It seems to happen every year, no matter how early I start with the Christmas makes I always seem to be running out of time by the end! It’s starting to happen already this year and I am seriously starting to doubt whether I will get all the things I had planned made in time for Christmas.
On a happy note I have managed to complete the first of two drawstring patchwork bags I had planned for gifts. I saw this pattern in Love Patchwork and Quilting magazine (issue 40) and knew it would be perfect for some gifts this year, I love the Pom Pom detail on them it really adds to them.
This lovely fabric is from atbe penguin ski fat quarter set gifted by The Craft Cotton Company.
I’ve got the next one cut and ready to be sewn together so hopefully it won’t be too long until it’s finished. In the meantime I need to speed on with all my other Christmas makes in the hope I manage to just get finished in time!
I’ve had some jelly roll fabric for a little while now and have been wanting to make a quilt with it, but just didn’t have time. Finally I’ve had a chance to put it together!
I haven’t made my own quilt binding before so I went a bit out of my comfort zone on this quilt and rather than folding the back fabric round to the front for the binding, I opted to make my own binding out of scrap fabrics.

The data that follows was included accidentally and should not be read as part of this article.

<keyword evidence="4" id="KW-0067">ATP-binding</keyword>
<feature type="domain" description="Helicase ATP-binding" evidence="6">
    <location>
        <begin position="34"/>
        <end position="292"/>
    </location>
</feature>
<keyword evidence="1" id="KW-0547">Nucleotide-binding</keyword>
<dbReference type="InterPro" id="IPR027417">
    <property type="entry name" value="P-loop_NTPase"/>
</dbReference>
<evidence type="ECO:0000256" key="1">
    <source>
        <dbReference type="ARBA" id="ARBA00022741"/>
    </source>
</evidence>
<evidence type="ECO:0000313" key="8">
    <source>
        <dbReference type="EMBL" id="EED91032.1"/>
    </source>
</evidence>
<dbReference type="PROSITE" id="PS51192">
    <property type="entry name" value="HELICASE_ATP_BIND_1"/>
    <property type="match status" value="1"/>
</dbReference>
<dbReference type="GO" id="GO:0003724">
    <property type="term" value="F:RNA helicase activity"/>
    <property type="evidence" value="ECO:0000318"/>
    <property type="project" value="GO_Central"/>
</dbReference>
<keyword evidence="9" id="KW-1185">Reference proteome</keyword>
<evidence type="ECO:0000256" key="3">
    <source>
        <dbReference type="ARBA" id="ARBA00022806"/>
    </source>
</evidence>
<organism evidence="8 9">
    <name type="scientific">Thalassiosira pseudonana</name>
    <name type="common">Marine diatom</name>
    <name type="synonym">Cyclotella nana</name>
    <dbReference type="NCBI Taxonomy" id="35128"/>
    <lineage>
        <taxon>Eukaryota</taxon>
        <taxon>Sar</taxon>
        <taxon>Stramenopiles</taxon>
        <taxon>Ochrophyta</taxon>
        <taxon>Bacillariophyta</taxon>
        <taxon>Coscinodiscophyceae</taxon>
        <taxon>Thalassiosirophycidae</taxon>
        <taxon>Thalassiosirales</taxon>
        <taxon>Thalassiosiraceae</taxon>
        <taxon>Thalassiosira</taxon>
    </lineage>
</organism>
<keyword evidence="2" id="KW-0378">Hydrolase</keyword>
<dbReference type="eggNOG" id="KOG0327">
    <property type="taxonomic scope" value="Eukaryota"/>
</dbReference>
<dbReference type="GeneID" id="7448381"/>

I’m so glad I took the plunge to try something different as it was no where near as scary to do as I thought it would be and its worked out so much better than I thought it would, I will definitely be doing it again on my next quilt.
Fabric was gifted by The Craft Cotton Company.
Sewing The Binding:
I followed this tutorial for making the binding:
Sewing The Quilt:
The fabric I used was a jelly roll by The Craft Cotton company in vintage floral purple which I cut down into groups of 3 of the same length. These groups of three were then sewn together to give separate rows, which were then joined together to make the final quilt.
The backing fabric was from IKEA.
For the binding I used scraps leftover from the jelly roll and scraps I had left from a cotton fat quarter bundle in purple by Fabric Editions.
Super pleased with this quilt, what’s even better is this one is actually for me, I’ve been so busy making them for other people I’ve not got round to doing one for myself for a long time!